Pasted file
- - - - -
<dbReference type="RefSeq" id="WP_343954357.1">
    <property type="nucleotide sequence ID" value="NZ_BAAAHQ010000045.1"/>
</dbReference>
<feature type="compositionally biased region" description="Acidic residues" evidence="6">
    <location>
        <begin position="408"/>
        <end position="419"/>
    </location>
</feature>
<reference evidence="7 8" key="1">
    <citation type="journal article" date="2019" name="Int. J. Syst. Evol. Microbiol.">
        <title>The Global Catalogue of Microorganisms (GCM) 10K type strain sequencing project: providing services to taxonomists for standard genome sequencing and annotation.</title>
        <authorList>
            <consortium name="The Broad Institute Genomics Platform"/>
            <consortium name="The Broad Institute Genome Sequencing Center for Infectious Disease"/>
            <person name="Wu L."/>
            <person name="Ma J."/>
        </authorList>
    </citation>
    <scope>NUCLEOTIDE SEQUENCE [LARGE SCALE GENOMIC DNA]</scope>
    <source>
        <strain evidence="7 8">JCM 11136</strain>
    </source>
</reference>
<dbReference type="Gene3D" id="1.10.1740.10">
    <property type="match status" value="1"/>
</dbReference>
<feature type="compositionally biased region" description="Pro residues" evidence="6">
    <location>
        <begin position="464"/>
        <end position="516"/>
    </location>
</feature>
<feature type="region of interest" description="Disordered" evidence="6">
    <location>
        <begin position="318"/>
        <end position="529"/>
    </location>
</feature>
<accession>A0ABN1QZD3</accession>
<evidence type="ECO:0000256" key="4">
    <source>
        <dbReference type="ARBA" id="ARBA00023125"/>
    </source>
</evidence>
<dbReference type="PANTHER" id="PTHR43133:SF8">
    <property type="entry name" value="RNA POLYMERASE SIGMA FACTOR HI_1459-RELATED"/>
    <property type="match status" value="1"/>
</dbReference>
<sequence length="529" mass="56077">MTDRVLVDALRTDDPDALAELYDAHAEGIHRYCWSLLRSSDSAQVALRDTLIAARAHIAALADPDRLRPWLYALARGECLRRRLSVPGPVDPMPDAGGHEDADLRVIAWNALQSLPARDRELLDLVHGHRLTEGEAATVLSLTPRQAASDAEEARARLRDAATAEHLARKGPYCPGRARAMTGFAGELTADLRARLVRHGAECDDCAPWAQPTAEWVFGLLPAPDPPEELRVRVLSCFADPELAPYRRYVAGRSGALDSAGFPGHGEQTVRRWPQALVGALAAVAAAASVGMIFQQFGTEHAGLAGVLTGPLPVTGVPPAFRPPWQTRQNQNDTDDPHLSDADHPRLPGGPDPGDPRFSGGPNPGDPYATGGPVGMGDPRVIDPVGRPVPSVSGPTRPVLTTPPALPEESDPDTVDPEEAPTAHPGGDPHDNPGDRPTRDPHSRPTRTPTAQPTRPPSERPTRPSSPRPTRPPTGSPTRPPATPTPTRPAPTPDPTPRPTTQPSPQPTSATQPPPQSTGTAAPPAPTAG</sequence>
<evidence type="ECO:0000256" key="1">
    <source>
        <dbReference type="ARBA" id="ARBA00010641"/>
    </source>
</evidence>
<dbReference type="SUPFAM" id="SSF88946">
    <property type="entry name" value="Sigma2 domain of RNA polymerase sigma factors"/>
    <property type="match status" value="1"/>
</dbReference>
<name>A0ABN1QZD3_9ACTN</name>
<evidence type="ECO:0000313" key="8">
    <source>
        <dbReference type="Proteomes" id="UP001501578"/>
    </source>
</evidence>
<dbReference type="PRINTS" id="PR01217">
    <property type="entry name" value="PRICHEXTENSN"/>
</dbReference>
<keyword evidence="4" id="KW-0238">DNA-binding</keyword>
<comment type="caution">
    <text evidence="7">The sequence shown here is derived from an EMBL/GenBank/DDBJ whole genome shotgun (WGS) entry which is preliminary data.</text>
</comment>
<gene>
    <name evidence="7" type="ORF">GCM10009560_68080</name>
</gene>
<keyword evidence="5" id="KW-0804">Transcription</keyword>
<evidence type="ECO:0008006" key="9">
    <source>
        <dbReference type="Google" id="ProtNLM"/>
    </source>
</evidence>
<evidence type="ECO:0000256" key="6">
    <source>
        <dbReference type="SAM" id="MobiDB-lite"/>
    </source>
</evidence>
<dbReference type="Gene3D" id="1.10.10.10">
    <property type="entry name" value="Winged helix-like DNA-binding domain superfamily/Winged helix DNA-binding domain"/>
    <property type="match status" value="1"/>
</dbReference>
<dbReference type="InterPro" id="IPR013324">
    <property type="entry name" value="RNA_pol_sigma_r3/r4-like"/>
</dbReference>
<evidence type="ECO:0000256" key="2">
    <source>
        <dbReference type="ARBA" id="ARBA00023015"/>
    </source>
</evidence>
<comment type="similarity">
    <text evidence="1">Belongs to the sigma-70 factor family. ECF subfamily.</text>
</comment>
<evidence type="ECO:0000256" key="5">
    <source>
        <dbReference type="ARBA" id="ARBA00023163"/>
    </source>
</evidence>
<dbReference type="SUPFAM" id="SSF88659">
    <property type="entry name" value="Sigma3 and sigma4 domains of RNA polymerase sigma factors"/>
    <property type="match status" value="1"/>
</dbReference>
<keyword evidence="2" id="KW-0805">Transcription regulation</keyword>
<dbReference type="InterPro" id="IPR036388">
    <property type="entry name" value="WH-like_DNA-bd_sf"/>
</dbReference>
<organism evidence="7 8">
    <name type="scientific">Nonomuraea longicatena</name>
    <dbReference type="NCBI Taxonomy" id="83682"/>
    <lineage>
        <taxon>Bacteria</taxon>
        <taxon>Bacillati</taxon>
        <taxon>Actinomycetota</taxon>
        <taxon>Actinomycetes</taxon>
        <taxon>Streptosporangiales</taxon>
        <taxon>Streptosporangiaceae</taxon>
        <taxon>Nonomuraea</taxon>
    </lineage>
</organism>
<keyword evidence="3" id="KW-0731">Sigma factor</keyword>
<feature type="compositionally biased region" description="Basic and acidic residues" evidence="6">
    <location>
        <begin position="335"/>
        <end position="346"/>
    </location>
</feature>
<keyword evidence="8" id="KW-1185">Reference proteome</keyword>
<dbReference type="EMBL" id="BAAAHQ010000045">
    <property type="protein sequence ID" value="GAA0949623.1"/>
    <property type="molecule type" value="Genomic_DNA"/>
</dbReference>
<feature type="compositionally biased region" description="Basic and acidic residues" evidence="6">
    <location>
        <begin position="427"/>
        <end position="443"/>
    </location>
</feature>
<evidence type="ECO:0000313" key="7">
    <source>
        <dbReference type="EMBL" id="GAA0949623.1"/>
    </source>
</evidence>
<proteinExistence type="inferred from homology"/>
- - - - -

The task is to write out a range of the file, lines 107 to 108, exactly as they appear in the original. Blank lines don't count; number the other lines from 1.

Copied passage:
<dbReference type="SUPFAM" id="SSF88659">
    <property type="entry name" value="Sigma3 and sigma4 domains of RNA polymerase sigma factors"/>